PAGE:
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The English is derived by the change of r and l from sericum, the manufacture of the Chinese (Seres): Revelation 18:12. Aristotle in the fourth century B.C. is the first who positively mentions the import of the raw material to the island Cos in the Mediterranean (H. A. 5:19). In Proverbs 31:22 (shesh) translated "fine linen," not silk. The texture silk was probably known much earlier in western Asia, considering its intercourse with the far East by various routes, namely, from southern China by India and the Persian gulf, or across the Indus through Persia, or by Bactria the route of central Asia, for the SINIM (Isaiah 49:12) are the Chinese. Meshi, the other Hebrew term for silk, occurs in Ezekiel 16:10; Ezekiel 16:13, from maashah "to draw," fine drawn silk (Pliny 6:20; 11:26, describes the manner). The Bombyx mori, the caterpillar of a sluggish moth, feeding on the mulberry tree, produces the oval-yellow cocoon of silk wound around its own body.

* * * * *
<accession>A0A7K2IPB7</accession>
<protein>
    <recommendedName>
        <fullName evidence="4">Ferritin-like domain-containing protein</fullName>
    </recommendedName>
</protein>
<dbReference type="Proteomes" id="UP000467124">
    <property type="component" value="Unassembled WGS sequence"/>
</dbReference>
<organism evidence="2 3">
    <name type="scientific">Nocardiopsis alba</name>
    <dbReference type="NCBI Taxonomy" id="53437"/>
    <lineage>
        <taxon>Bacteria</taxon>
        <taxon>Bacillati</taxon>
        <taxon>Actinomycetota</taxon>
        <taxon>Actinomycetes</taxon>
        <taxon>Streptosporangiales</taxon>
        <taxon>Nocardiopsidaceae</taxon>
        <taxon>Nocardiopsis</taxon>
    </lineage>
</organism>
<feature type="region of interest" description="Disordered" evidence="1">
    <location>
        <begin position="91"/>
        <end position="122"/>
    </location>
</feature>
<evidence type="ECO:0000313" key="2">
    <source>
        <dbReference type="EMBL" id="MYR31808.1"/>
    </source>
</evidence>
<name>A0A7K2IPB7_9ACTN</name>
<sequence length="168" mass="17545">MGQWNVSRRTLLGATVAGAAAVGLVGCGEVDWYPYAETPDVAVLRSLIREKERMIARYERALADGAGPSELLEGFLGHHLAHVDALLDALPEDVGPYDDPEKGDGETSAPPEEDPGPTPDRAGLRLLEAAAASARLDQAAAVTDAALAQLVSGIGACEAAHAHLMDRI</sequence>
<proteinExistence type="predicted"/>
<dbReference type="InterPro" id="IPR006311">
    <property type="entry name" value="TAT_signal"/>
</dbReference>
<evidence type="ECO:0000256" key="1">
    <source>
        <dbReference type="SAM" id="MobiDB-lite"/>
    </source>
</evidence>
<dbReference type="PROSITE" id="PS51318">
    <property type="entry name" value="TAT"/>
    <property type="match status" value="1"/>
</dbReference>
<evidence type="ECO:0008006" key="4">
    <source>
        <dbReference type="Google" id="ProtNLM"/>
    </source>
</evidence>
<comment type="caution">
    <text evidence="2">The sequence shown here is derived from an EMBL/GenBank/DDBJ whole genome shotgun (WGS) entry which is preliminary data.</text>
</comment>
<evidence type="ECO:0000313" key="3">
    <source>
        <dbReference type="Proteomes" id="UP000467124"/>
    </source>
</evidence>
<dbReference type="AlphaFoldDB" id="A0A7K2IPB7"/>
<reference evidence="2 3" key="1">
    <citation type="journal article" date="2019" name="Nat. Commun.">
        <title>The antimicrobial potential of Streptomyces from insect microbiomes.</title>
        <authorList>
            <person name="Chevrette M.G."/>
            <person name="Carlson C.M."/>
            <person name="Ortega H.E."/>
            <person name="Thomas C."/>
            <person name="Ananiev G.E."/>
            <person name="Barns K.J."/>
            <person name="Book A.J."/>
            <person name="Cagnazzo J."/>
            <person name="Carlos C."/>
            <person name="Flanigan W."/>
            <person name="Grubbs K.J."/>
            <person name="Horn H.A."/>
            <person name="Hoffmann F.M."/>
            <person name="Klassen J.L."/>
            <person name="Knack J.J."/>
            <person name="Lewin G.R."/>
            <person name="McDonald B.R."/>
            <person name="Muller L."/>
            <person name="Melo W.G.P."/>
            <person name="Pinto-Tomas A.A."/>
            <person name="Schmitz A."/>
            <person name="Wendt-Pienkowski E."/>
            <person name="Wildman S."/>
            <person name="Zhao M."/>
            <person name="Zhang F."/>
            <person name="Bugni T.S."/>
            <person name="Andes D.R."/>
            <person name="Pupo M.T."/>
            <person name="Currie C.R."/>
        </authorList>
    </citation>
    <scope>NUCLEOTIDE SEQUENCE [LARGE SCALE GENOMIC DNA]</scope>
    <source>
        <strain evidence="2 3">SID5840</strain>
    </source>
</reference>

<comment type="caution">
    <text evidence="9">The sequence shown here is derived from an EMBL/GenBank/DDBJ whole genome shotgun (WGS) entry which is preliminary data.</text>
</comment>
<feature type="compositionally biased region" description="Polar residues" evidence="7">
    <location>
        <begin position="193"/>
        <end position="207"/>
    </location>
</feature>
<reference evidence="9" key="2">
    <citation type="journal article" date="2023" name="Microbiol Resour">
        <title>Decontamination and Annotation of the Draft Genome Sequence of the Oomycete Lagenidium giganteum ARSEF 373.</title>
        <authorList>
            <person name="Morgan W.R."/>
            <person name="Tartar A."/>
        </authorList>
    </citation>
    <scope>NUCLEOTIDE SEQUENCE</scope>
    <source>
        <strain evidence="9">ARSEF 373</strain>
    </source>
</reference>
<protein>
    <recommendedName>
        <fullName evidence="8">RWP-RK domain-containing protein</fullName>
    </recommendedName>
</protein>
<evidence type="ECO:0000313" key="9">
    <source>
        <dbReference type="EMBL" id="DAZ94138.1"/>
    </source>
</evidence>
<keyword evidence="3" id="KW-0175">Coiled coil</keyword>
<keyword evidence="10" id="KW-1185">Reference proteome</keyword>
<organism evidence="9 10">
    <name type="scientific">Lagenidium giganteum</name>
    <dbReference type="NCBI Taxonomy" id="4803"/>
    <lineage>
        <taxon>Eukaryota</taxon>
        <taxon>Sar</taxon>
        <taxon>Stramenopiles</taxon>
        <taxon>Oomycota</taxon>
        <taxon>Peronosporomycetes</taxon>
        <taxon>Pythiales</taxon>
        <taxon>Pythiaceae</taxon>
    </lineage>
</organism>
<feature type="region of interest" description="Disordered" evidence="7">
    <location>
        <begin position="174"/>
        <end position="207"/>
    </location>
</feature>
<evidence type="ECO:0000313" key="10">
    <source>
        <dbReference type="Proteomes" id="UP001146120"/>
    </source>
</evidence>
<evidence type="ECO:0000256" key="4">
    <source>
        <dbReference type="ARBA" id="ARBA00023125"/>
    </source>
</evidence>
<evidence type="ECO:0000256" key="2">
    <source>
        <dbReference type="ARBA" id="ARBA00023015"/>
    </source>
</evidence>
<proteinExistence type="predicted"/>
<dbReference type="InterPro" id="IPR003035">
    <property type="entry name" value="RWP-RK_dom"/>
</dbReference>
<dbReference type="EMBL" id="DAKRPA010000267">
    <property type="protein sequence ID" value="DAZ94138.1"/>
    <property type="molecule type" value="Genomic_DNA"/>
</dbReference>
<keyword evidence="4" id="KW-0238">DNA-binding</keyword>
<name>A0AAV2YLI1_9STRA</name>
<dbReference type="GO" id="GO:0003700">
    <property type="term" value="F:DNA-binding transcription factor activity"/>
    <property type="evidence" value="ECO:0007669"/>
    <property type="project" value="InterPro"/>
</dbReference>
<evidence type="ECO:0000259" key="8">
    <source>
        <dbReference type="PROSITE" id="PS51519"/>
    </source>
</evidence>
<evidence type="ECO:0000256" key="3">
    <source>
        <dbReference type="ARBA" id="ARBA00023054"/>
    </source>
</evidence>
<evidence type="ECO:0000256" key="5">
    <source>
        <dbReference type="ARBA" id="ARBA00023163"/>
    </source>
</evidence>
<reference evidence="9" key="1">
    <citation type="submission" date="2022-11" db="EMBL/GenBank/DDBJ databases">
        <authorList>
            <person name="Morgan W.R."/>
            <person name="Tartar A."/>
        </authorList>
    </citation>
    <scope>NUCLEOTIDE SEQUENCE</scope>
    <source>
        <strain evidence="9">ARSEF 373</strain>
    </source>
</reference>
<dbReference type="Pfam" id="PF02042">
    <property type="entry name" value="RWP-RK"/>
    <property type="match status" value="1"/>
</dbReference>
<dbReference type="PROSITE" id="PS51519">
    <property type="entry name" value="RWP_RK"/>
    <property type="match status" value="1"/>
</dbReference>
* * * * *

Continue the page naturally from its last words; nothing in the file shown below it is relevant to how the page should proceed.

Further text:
Bibliography Information
Fausset, Andrew Robert M.A., D.D., "Definition for 'silk' Fausset's Bible Dictionary". - Fausset's; 1878.

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